Fairy tales are rightly seen by many authors and critics from Jung to Bruno Bettelheim as repositories for archetypes and for vital social messages. Additionally, they must be seen as a literary genre by themselves, and elements which may be seen archetypically must also be taken in terms of their literary function. In this light, one can study the role of the forest in fairy tales both as a reference to the archetype of the dark forest and as a social reference to the land outside civilization, and simultaneously be aware of the way in which the forest operates as a literary device to isolate the characters quickly from their familiar world by placing them into another realm. The ways in which forests seem to function in fairy tales to isolate the characters ranges from the very physical to the very esoteric. The forest is something that isolates the characters by nature of its physical properties, which puts them outside the confines on civilization and the realm of human experience, while symbolizing the subconscious and representing the death and rebirth of the characters; this isolation in turn creates a world in which the improbable and the insane becomes both possible and necessary.
Jane Tompkins writes that forests are important in literature because when a person enters into a forest, he or she becomes in a sense automatically lost by virtue of not being able to see through the trees. The vertical composition, competitive detail, and obscurity of the shadows lends a sense of physical confusion. This sense of physical lostness is important in many of the fairy tales recorded by the Grimm brothers. For example, in the story of Snowdrop (also known as Snow White), the little princess gets physically lost in the woods and her physical sense of confusion is a large part of the reason she becomes so vulnerable. She is quickly taken away from everything that seems safe and comfortable to her and left in a disorienting environment. It is perhaps partly because she is so disoriented physically that she is willing to so quickly trust her stepmother in all those disguises, because any other human in this alien landscape is somehow more trustworthy than the unknown woods.
According to Robert Harrison and his book on Forests: The Shadow of Civilization, the forest is important because it is always that space which defines the limits of civilization. He explains that civilization has always taken place in a clearing in the middle of forests, and that this sylvan fringe is what limits and defines civilization. Civilization ends at the fringe of the forest, and so those that step beyond it symbolically step beyond the protection of the civilized world. This meaning of the forest is apparent in fairy tales such as Little Red-Cap, where the woods between grandmother's house and the home of Red Cap are the domain of wolves who will eat the little girl. One line in Grimm's version as translated Edgar Taylor and Marian Edwardes says that the wolf has "such a wicked look in his eyes, that if they had not been on the public road she was certain he would have eaten her up." The forest from which the wolf comes is fundamentally opposed to the civilization represented by the road.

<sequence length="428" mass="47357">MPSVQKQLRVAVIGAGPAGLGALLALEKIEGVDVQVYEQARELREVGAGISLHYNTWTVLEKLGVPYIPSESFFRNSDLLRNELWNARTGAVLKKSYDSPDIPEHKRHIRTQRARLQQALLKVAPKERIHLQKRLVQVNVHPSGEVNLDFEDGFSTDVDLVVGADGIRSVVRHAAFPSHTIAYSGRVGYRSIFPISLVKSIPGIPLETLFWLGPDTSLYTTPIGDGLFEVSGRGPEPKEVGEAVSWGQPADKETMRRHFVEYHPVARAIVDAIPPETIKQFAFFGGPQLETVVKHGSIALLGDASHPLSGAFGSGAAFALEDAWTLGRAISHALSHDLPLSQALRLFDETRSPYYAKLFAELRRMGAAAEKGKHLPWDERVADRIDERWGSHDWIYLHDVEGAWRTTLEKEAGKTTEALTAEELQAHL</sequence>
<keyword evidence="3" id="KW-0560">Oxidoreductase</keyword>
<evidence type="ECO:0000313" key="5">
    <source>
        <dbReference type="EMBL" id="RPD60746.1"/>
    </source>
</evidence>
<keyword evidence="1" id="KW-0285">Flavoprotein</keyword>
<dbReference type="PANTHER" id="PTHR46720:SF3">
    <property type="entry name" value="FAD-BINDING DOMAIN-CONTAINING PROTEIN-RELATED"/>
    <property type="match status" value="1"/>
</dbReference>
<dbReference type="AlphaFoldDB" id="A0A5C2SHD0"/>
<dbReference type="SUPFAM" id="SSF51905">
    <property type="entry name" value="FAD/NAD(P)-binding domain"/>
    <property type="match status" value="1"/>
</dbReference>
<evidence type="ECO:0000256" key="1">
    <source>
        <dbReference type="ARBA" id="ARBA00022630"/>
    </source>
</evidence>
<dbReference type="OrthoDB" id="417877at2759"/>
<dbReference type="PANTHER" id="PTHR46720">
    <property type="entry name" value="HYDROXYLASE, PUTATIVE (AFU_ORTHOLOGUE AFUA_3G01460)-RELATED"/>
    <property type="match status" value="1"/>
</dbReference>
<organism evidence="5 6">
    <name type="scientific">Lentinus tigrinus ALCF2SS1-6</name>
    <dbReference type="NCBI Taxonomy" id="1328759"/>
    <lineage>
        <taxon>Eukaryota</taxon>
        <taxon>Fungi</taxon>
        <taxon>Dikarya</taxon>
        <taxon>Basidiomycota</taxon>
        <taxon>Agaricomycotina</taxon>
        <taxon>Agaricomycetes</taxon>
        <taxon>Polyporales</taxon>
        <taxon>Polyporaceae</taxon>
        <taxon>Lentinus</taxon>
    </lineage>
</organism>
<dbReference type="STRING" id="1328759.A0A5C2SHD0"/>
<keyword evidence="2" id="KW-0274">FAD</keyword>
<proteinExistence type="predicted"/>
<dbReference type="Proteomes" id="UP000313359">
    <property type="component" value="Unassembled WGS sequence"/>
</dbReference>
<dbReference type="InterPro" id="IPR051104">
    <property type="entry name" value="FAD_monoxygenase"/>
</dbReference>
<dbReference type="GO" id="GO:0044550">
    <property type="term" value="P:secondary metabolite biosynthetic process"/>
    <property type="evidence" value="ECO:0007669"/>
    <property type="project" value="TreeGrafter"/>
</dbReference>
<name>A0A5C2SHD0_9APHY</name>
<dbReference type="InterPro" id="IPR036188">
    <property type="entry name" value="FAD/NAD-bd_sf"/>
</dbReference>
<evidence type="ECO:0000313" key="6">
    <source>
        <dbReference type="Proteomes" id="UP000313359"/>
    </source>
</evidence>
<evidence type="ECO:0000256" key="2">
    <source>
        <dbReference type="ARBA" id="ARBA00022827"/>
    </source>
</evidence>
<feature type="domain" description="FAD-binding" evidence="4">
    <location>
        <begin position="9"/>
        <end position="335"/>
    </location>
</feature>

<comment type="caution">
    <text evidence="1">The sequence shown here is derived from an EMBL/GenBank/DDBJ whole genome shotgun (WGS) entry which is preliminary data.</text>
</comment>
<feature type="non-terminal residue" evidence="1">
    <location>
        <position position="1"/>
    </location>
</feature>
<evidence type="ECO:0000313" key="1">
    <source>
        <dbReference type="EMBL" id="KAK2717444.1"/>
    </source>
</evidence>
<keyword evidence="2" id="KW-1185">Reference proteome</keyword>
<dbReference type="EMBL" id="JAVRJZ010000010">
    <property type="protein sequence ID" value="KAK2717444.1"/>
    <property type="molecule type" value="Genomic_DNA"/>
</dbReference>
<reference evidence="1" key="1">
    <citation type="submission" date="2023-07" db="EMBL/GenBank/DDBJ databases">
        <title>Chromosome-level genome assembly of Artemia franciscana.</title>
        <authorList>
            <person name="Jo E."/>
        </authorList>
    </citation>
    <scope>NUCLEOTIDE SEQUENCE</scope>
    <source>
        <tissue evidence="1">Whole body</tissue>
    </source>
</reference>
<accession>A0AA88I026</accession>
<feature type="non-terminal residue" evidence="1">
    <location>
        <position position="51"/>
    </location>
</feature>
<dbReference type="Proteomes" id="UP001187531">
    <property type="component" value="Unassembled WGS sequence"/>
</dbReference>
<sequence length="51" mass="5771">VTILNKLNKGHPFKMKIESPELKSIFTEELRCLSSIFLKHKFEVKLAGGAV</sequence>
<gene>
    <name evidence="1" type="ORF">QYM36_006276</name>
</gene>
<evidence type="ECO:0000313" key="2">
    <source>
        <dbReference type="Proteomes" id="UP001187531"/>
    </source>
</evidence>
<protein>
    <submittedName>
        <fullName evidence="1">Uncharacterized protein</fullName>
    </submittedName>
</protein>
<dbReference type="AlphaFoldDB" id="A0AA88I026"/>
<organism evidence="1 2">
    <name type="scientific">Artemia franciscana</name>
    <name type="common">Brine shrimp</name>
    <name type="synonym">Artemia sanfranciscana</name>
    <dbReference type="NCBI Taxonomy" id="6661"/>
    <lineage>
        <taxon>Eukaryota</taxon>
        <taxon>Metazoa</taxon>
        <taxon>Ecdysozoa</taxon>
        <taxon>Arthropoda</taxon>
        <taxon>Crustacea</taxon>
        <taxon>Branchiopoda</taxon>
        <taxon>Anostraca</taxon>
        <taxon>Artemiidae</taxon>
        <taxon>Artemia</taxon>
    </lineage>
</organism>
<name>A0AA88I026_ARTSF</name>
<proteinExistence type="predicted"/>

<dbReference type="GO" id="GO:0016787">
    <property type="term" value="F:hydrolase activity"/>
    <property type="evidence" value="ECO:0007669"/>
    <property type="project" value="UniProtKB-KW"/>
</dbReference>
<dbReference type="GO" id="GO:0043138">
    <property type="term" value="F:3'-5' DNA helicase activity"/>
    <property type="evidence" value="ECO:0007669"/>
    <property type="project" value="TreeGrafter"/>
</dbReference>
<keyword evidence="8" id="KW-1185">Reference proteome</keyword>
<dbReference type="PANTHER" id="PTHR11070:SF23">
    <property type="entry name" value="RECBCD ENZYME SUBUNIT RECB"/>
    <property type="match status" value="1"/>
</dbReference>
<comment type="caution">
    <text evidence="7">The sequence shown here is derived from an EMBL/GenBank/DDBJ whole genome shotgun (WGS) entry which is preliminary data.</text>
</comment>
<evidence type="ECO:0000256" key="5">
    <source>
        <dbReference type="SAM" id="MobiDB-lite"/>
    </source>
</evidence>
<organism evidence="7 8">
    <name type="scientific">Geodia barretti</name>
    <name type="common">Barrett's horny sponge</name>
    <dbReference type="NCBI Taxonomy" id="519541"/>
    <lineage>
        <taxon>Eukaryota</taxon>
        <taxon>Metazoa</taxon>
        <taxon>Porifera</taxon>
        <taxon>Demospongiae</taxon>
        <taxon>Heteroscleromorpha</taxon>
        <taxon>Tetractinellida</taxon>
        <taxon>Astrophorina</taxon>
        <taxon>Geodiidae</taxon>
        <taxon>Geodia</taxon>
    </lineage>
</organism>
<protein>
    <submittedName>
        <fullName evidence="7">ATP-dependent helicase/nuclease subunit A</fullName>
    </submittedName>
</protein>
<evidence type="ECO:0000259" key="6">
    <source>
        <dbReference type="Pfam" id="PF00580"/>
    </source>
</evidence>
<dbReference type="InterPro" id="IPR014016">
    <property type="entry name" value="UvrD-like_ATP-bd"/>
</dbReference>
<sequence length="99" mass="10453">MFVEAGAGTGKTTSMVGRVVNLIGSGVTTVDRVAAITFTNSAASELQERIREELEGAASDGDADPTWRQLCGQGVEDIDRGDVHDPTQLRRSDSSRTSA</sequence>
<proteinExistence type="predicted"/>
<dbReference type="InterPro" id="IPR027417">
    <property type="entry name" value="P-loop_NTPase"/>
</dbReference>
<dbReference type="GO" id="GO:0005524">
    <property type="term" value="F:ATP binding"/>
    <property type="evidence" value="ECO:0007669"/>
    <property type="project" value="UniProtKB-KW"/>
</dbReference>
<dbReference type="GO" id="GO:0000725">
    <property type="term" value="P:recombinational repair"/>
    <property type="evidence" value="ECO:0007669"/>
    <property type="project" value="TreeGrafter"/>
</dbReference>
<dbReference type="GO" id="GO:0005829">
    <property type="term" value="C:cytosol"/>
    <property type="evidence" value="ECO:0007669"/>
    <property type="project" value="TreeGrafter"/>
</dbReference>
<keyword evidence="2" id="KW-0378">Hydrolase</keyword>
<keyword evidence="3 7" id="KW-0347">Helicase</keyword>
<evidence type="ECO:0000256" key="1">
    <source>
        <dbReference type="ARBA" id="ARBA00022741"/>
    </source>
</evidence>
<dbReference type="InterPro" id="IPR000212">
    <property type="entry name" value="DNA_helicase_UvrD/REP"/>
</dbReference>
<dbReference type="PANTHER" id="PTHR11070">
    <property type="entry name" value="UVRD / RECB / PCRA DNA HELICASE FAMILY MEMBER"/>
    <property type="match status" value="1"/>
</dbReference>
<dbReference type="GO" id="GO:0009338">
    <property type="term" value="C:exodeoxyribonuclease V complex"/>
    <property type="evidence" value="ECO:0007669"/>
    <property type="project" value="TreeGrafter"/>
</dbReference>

In addition to such physical aspects as the forest's relationship to civilization and its tangled way of confusion wayfarers, the forest is also generally thought to symbolize the subconscious. Bruno Bettelheim speaks of the importance of the forest in fairy tales, as a place which symbolizes a great inner darkness that must be confronted. He says that since the most ancient of times, the impenetrable forest represents the impenetrable world of the unconscious, and that being lost within the forest is representative of being lost in life without the structure which our socially constructed super-conscious might give us. Those who are able to emerge from this shadow have a higher and more evolved humanity. One could theoretically cite any reference to forests within fairy tales as referring to the subconscious and the inner structure of the mind. In particular, one can see such an idea of the depths of the subconscious being present in the story of Briar Rose. In this tale, the princess and all her court fall asleep for a hundred years under the enchantment of a fairy. During their sleep, a great forest of briars rose up all around the castle. So the secret women inside the castle, who are sleeping, might be seen to represent the slumbering subconscious. The briars which surround the castle are the dangers of transgressing between the conscious and the subconscious, and the bones among them represent those who have failed to make this journey. The prince is leaving the comfort of his own masculine and conscious way of thinking, and entering into the forest which shelters the feminine unconscious way of being.